Nudging The Lock Closed

Nudging the LockA couple times per month, I go to a spin class at Flywheel. While generally I enjoy the experience a lot, one aspect that’s had me consistently frustrated is the locker situation. Flywheel offers these easy-to-use free lockers to keep your stuff secure during class. However, many patrons don’t lock the lockers. This means that if you need a locker before class, you may find yourself opening door after door thinking each one is free, then finding it isn’t. It’s a minor annoyance that can end up wasting valuable minutes during a very short turnaround period between classes in a small locker room.

Locked on the left, unlocked on the right.
Locked on the left, unlocked on the right.

I had told myself that the best way for Flywheel to deal with this issue, clearly, would be to empty the unlocked lockers during classes into a communal bin. After all, the people who don’t lock the lockers must not really be concerned about security so much as just having a physical space for their stuff. But this was frustrated revenge thinking. It is not thinking like a psychologist (well, not like a design psychologist–it is thinking like a behaviorist).

It's so easy! Why wouldn't you lock your locker?
It’s so easy! Why wouldn’t you lock your locker?

Instead, what a design psychologist might ask is: What nudges could be implemented to subtly prompt people to lock their lockers?

I came up with three ideas, not all of which would be affordable to implement, but hey, this was an ideation exercise:

  • Add prominent signs to the locker area letting people know the establishment is not responsible for items missing from unlocked lockers. It would be important in this case to specify unlocked lockers (even though most establishments also decline responsibility for thefts from properly secured lockers) in order to achieve the nudge effect. Difficulty level: Easy.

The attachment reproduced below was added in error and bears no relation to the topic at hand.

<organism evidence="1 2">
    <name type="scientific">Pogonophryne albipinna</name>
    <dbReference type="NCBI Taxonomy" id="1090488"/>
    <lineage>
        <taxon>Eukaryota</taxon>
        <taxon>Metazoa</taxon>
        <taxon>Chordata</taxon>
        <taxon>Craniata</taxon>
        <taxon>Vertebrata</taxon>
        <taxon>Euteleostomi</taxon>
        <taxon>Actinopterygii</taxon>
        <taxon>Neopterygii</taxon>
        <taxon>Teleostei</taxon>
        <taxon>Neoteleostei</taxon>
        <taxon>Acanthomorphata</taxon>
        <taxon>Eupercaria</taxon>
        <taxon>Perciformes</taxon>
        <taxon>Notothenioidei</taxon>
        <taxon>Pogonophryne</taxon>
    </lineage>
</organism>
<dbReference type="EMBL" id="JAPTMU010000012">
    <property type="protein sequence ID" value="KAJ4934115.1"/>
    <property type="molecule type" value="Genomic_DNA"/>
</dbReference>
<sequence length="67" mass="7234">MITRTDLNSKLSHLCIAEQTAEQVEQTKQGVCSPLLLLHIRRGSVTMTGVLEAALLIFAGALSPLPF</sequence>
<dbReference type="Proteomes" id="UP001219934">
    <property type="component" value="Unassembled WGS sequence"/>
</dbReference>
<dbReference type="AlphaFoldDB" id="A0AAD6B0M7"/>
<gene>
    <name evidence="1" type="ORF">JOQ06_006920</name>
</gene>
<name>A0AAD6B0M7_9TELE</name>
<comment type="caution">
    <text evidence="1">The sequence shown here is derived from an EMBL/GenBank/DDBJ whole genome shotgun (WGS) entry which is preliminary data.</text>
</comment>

• Add a digital indicator, like a scoreboard, showing how many lockers remain unused, triggered by the locking of a locker. This would be similar to the signs in some airport parking lots showing the remaining spaces on each level. A digital indicator subtly suggests that an unlocked locker is not used and therefore the user’s belongings aren’t secure, and may prompt people to actually lock the locker. Difficulty level: Medium, but also expensive.
  • Set it up so that each bike corresponds with a specific locker, and you can only get the bike to work with a token from the locker. In this scenario, there would be exactly the right number of lockers to have one per bike, and the locked locker would provide some sort of token that enables the bike to move. This is probably the least practical idea for a number of reasons, ranging from the fact that not everyone needs a locker at all to the potential for lost or stolen tokens. It would eliminate a lot of the hassle of finding a locker before class, and could be the jumping off point for a better refinement of the idea.

I was tempted to list a fourth idea of priming thoughts of theft by looping video like this great 1980’s commercial from the Church of Latter Day Saints (“I stole your necklace”), but let’s be honest: I just wanted to reference the commercials of my youth.

What do you think? What are some environmental nudges that Flywheel could implement to get more people locking those lockers?